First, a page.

On the debate about whether "intellectual property" is a useful category, my own view is that the law of tangible property can be an important source of insights about the benefits and costs of granting people rights to control the use of valuable resources, and about the various ways those rights and corresponding remedies can be structured. Copyright law, and the rest of the field that has come to be known as intellectual property, stands to gain from these insights. Some of the benefits and costs that characterize the in rem rights of tangible property also characterize rights that attach to works of authorship and invention; some of the techniques that property law has developed over centuries to balance those costs and benefits may usefully be tailored for use in the IP context. Too often, though, what are offered as property lessons are no more than crude caricatures of property law and theory. (19) The debate about copyright duration is a case in point. Although some types of tangible property rights can, in theory, last forever, they can also be subject to durational limits that operate to cut short property interests against the wishes of their owners. And some property rights that attach to tangible resources cannot last forever--even in theory--because they are subject to mandatory, ex ante durational limits just as copyrights are.

    This Article aims to document some of tangible property's durational limits, to explore the rationales for these limits, and to extract lessons to help us assess and improve copyright law on the important dimension of time.

  2. COPYRIGHT DURATION AND ITS DISCONTENTS

    Before turning to tangible property, this Part will briefly review the history of copyright duration under U.S. law, emphasizing how proponents of expanding copyright duration have used comparisons with tangible property to press their case.

    Under England's 1710 Statute of Anne, (20) the first modern copyright statute, copyrights expired after fourteen years unless they were renewed by their authors for an additional fourteen-year term. (21) The U.S. Congress borrowed this (and much else) from the Statute of Anne in the Copyright Act of 1790, setting the initial term of copyright at fourteen years, with renewal possible if the author was still alive at the end of the initial term and complied with renewal formalities. (22) The 1831 revision of the Copyright Act extended the initial term from fourteen to twenty-eight years, following reform debates that enlisted analogies to tangible property. (23) The 1831 Act also eliminated the requirement that the author survive the initial term in order for a fourteen-year renewal term to be possible; under the 1831 Act, the author's surviving widow and children were eligible to renew if the author was no longer living. (24)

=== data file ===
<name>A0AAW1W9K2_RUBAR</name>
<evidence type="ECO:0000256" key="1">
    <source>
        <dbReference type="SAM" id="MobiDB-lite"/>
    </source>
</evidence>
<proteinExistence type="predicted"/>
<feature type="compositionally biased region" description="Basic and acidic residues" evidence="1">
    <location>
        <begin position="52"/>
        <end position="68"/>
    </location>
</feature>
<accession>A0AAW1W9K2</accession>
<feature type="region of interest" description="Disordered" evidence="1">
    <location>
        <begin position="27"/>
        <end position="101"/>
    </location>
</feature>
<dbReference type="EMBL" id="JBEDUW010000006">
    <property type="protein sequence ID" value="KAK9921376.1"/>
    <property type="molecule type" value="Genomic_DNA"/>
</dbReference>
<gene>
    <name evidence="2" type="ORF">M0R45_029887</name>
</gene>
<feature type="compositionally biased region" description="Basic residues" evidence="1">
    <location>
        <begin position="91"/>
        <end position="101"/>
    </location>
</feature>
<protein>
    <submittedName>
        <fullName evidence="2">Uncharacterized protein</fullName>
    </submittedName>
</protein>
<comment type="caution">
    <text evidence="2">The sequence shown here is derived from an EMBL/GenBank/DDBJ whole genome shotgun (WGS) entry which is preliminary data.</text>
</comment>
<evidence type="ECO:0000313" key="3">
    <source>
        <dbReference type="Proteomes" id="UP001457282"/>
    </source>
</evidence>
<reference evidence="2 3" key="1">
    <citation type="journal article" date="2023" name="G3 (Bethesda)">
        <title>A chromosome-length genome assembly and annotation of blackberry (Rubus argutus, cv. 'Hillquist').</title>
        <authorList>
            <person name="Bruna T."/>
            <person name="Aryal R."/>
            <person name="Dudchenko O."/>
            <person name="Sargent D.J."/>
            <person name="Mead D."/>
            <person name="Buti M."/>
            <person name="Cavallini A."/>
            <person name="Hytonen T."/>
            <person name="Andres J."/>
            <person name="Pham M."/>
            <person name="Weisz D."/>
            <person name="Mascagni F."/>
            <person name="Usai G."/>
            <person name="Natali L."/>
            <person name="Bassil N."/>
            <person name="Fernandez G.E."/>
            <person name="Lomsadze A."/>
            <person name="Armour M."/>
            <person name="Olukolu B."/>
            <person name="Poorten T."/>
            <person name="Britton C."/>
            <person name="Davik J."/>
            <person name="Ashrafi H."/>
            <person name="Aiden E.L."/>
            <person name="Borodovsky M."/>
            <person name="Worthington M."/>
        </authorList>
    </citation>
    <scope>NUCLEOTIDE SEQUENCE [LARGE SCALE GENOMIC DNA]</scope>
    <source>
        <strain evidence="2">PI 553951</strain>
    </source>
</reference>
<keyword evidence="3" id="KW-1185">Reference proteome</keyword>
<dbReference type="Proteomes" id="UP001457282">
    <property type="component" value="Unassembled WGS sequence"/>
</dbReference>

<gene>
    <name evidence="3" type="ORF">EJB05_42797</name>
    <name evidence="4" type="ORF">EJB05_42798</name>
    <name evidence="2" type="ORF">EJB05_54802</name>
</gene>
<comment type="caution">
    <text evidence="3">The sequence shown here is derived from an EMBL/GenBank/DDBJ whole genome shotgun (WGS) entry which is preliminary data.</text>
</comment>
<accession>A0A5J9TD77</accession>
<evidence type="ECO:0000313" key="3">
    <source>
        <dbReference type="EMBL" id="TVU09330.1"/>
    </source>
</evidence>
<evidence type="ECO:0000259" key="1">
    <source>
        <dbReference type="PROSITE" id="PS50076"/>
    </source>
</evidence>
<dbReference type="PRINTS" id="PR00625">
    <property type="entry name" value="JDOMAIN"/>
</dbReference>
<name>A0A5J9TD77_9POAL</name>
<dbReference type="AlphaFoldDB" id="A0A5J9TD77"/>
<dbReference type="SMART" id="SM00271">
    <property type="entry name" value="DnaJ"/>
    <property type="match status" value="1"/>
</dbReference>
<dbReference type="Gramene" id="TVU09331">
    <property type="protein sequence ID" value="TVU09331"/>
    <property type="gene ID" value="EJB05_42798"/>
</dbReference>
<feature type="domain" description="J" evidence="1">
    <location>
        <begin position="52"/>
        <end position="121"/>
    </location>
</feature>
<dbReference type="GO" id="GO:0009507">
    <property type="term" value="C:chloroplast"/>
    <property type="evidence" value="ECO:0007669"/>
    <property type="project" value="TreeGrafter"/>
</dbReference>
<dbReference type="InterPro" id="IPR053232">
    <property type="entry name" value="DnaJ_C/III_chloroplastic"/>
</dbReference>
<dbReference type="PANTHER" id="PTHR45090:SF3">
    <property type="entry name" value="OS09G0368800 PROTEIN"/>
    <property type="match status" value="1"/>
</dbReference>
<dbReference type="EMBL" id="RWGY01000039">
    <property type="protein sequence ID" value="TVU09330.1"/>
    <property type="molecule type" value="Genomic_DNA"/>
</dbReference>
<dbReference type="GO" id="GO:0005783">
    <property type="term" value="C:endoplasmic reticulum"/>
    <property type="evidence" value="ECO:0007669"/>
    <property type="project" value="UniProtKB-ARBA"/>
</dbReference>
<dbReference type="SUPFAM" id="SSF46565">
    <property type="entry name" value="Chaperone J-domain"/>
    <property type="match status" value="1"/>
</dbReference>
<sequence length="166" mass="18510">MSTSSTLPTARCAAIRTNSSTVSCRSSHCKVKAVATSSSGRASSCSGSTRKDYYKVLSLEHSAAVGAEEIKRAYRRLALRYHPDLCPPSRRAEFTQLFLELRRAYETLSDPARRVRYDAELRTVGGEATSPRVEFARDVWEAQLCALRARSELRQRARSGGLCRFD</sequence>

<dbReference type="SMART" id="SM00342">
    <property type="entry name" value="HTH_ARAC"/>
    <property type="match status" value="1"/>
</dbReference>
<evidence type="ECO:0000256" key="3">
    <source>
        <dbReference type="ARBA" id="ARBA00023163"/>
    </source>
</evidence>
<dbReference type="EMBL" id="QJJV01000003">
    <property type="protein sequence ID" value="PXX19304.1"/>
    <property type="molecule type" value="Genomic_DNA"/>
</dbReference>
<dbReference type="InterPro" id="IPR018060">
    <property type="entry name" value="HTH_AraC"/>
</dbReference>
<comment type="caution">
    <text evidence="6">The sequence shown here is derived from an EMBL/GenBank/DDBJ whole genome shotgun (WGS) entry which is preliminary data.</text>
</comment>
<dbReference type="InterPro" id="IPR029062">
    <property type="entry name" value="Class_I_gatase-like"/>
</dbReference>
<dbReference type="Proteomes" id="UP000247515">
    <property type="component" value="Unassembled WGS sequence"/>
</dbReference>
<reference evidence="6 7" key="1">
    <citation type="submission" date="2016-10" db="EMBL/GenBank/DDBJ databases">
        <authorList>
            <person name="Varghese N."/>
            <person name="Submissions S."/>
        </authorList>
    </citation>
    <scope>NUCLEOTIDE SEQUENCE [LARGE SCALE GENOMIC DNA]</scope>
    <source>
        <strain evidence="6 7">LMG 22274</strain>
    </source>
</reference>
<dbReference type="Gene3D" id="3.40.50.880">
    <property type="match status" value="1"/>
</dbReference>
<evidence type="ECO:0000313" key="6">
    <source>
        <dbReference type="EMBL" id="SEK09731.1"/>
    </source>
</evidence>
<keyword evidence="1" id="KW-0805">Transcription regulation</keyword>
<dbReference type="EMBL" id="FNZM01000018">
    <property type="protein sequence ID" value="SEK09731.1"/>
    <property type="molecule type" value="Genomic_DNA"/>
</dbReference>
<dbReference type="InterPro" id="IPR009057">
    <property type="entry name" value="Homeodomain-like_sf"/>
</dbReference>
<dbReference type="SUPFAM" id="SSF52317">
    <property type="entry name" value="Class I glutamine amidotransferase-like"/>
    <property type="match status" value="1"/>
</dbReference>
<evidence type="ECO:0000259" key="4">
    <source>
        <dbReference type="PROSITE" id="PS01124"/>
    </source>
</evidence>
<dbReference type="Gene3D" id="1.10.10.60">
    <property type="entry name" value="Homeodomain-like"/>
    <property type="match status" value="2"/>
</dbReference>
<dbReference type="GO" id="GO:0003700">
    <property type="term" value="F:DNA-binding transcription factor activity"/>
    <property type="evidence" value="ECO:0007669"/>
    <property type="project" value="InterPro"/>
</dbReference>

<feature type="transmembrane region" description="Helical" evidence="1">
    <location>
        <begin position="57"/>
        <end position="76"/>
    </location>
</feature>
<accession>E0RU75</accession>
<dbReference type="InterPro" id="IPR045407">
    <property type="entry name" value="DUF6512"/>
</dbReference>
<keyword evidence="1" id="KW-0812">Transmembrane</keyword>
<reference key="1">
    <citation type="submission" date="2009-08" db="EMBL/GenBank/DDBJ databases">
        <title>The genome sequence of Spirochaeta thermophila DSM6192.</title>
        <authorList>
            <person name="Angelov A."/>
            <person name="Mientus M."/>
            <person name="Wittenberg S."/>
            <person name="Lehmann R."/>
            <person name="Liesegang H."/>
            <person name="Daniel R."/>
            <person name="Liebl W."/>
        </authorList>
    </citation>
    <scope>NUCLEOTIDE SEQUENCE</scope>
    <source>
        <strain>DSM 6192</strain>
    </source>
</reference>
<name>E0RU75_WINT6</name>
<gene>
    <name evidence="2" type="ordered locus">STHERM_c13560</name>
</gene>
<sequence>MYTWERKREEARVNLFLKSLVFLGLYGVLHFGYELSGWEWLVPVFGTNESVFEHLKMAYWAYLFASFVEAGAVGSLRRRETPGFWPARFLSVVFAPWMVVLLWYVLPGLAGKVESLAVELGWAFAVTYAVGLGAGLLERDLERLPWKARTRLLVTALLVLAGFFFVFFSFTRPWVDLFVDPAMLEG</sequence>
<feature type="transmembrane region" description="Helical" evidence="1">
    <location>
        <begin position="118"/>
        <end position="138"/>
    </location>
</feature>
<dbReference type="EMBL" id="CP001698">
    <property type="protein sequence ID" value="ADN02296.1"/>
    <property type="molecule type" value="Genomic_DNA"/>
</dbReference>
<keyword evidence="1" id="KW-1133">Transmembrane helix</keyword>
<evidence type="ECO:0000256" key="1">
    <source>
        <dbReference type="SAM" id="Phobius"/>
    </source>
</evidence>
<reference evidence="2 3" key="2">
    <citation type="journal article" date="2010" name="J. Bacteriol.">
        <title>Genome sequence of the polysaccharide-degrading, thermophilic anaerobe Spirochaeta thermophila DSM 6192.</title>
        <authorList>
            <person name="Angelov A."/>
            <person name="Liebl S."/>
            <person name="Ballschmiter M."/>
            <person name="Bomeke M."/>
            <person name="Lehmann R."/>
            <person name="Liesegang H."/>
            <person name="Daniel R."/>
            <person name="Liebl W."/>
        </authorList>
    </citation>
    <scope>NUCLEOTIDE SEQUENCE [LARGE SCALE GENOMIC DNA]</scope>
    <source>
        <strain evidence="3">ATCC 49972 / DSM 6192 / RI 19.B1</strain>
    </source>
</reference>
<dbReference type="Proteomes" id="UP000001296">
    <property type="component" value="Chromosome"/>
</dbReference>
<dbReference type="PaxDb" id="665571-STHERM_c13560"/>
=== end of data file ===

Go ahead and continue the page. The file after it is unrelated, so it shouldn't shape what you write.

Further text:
Although the renewal provision was criticized starting in the 1890s (25) (and the dual-term system had already been abandoned in England and elsewhere in the 1800s (26)), Congress ultimately retained the dual-term structure in the 1909 Act, albeit with duration extended in several ways. The renewal term was lengthened from fourteen to twenty-eight years. (27) The Act also expanded the list of people who were eligible to renew if the author did not survive the initial term to include "the widow, widower, or children of the author, if the author be not living, or if such author, widow, widower, or children be not living, then the author's executors, or in the absence of a will, his next of kin." (28) This provision was adopted over objections by publishers, who argued that expanding the renewal beneficiaries beyond widows and children would make it too difficult for publishers to negotiate--potentially with numerous and indeterminate next of kin--over rights to the renewal term. (29) As the Copyright Office later explained in its analysis of this history, "[i]f the deceased author had no surviving widow and children, Congress wanted the renewal to go to close relations or others who might have been dependent on the author for support or assistance...." (30)

    In 1976, the critiques of the renewal system (and pressure to comply with international practice under the Berne Convention) finally came to a head, and the dual-term system of protection was replaced with a unitary term lasting from creation of the work to the life of the author plus fifty years. (31) Representatives of authors advocated for this change, which both eliminated the necessity of renewal registration and lengthened the total term of protection available in most cases. (32) In 1998, Congress again extended the duration of copyright to last for...